In the following discussion of suitable materials for use in the emulsions and elements of this invention, reference will be made to Research Disclosure, December 1978, Item 17643, published by Industrial Opportunities Ltd., The Old Harbourmaster's, 8 North Street, Emsworth, Hants P010 7DD, U.K., the disclosures of which are incorporated herein by reference. This publication will be identified hereafter as "Research Disclosure". References giving information on couplers and on methods for their dispersions are given in Sections VII and XIV, respectively, of Research Disclosure.
The couplers commonly employed in photographic materials are water-insoluble compounds often containing ballast groups, phenolic (including naphtholic) couplers being used for producing cyan dyes and compounds containing an activated methylene group, including both heterocyclic and open-chain compounds, being used for producing magenta and yellow dyes. Important magenta couplers are pyrazolones and important yellow couplers are benzoylacetanilides. Patents describing couplers include the following U.S. Pat. Nos.:
______________________________________Cyan dye-forming 3,367,531 3,034,892 2,423,730 3,311,476 2,474,293 3,419,390 2,772,826 3,458,315 2,895,826 3,476,563Magenta Dye-forming 2,343,703 3,062,653 2,369,489 3,127,269 2,600,788 3,311,476 2,908,573 3,419,391 2,933,391 3,518,429Yellow dye-forming 2,298,443 3,277,155 2,407,210 3,408,194 2,875,057 3,415,652 2,908,573 3,447,928 3,265,506 3,933,501______________________________________
An account of dye-forming development is given in "Modern Photographic Processing", Vol. 2, Grant Haist, Wiley, New York, 1978, Chapter 9.
The stabilizers are useful in any coupler-incorporated silver halide photographic materials, including monochrome materials, false-color materials and color transparency, negative and print materials, to stabilize the image dye obtained on development with a solution including a p-phenylene-diamine color developing agent. Such developing agents are described in, for example, Photographic Processing Chemistry, L. F. A. Mason, Focal Press, London, 2nd edition (1975) pp 229-235 and Modern Photographic Processing, Grant Haist, Wiley, New York (1979), Volume 2 pp 463-8.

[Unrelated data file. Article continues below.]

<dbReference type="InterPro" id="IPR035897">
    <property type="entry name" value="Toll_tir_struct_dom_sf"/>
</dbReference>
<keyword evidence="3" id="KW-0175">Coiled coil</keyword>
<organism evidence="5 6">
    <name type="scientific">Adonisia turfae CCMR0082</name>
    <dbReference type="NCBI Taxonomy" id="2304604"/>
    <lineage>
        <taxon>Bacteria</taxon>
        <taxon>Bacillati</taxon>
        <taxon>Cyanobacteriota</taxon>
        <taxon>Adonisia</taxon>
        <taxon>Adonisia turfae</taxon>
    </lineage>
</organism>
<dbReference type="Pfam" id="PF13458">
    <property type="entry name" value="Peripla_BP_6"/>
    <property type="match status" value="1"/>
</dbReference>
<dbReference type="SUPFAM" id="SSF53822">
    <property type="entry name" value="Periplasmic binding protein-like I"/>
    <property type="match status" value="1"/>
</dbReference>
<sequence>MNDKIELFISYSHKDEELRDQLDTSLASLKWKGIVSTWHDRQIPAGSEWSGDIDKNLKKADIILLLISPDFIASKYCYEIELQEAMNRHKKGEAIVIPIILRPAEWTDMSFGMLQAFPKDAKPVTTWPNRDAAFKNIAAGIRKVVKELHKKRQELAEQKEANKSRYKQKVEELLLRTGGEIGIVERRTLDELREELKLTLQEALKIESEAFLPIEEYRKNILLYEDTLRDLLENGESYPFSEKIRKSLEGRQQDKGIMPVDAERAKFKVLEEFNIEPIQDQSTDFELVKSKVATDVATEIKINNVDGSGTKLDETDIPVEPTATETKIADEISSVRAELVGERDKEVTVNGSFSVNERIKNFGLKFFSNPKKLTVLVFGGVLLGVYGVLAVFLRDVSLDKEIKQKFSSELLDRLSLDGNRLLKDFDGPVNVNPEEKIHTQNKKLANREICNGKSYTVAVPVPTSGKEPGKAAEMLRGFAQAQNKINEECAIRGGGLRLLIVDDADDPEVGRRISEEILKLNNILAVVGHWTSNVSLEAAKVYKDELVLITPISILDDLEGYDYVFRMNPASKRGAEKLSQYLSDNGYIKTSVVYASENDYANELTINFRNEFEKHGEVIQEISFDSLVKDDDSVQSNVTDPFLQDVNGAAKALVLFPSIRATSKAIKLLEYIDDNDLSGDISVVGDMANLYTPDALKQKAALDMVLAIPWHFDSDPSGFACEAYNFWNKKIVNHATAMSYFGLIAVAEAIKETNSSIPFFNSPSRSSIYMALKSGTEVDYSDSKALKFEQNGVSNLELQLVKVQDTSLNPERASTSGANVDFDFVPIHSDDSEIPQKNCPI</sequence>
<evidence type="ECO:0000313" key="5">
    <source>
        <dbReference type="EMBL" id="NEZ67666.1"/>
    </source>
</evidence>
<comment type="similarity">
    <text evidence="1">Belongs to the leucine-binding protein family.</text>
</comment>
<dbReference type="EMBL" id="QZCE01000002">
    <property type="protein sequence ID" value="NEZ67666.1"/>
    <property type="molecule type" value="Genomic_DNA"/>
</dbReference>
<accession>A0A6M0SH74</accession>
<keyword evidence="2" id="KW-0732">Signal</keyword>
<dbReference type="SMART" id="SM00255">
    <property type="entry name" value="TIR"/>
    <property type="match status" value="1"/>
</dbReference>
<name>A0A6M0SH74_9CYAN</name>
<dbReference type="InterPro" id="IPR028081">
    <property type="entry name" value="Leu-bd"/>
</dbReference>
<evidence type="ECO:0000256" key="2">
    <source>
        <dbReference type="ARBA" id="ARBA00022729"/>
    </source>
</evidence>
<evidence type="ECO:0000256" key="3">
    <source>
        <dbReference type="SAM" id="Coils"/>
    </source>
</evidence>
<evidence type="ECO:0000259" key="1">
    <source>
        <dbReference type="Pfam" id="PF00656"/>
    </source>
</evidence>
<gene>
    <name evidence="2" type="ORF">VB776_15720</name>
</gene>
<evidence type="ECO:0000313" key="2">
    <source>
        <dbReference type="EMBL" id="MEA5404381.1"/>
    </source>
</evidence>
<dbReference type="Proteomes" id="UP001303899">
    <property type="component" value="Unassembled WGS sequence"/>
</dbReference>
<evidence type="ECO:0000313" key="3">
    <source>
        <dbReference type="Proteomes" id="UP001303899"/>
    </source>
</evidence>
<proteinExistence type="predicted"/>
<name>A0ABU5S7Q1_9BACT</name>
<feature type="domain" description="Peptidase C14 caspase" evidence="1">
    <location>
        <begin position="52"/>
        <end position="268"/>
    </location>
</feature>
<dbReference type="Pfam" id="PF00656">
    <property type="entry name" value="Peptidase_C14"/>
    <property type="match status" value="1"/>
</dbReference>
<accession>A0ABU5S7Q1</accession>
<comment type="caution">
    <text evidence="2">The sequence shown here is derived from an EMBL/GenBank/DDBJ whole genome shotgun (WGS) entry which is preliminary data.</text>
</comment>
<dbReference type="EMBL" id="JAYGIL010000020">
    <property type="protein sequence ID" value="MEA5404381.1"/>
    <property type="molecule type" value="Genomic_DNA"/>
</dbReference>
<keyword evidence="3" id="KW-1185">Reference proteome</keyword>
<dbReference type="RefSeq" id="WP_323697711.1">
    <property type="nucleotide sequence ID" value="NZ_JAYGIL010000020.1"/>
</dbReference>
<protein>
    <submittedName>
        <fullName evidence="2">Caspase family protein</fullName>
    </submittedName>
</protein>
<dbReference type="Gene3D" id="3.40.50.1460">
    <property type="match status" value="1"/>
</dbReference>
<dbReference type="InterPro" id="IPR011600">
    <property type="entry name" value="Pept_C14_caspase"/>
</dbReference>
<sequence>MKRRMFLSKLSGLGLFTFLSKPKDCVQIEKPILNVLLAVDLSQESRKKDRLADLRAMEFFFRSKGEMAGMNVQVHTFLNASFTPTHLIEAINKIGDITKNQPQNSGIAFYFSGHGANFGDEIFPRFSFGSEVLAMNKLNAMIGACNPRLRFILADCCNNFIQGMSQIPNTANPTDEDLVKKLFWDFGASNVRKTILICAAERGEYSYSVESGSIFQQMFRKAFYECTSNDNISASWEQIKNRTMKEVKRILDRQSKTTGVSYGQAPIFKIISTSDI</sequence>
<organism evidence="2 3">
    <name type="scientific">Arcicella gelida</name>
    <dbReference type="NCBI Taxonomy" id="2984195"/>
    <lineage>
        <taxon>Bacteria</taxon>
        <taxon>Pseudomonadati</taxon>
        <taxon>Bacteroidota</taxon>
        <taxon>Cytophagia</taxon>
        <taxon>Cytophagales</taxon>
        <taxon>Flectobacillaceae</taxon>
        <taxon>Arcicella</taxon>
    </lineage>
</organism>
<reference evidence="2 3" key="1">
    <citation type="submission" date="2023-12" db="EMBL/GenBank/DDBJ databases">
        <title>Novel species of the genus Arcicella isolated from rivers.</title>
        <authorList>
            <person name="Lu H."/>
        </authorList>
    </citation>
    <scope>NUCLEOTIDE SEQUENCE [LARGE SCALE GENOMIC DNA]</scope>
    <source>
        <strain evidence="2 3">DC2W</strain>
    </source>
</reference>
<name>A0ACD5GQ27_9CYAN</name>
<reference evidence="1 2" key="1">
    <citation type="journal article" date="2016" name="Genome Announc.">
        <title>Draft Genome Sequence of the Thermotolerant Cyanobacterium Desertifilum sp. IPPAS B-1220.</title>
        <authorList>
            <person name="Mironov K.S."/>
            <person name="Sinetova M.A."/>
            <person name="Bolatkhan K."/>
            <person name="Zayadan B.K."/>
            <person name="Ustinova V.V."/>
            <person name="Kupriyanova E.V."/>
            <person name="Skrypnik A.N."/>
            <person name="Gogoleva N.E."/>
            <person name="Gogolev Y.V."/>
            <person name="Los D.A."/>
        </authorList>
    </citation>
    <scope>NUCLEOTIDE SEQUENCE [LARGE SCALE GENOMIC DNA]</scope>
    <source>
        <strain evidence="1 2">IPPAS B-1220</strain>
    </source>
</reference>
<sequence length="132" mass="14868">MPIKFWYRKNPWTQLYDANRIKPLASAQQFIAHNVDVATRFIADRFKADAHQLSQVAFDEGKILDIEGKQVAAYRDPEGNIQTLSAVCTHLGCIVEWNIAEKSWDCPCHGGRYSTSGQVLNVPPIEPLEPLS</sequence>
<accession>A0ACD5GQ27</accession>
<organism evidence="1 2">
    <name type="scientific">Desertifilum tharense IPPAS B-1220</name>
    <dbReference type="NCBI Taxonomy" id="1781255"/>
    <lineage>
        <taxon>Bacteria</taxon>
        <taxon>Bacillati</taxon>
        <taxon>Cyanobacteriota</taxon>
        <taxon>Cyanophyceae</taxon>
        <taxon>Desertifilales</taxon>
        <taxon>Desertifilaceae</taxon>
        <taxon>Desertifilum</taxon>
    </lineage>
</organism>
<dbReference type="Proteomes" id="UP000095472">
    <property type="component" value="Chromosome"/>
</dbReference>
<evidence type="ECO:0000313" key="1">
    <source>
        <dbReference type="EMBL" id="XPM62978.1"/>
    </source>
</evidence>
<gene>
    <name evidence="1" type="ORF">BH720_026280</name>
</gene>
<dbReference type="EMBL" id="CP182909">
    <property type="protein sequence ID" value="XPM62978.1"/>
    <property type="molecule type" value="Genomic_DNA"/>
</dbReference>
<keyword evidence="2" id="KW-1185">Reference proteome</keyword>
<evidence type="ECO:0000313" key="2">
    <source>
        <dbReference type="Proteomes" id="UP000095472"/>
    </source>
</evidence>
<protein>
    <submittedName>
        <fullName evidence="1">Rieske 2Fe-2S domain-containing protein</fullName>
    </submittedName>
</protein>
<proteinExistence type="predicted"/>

The silver halide emulsion employed in the elements of this invention can be either negative-working or positive-working. Suitable emulsions and their preparation are described in Research Disclosure Sections I and II and the publications cited therein. Suitable vehicles for the emulsion layers and other layers of elements of this invention are described in Research Disclosure Section IX and the publications cited therein.
The photographic elements of this invention or individual layers thereof, can contain brighteners (see Research Disclosure Section V), antifoggants and stabilizers (see Research Disclosure Section VI), antistain agents and image dye stabilizer (see Research Disclosure Section VII, paragraphs I and J), light absorbing and scattering materials (see Research Disclosure Section VIII), hardeners (see Research Disclosure Section XI), plasticizers and lubricants (see Research Disclosure Section XII), antistatic agents (see Research Disclosure Section XIII), matting agents (see Research Disclosure Section XVI) and development modifiers (see Research Disclosure Section XXI).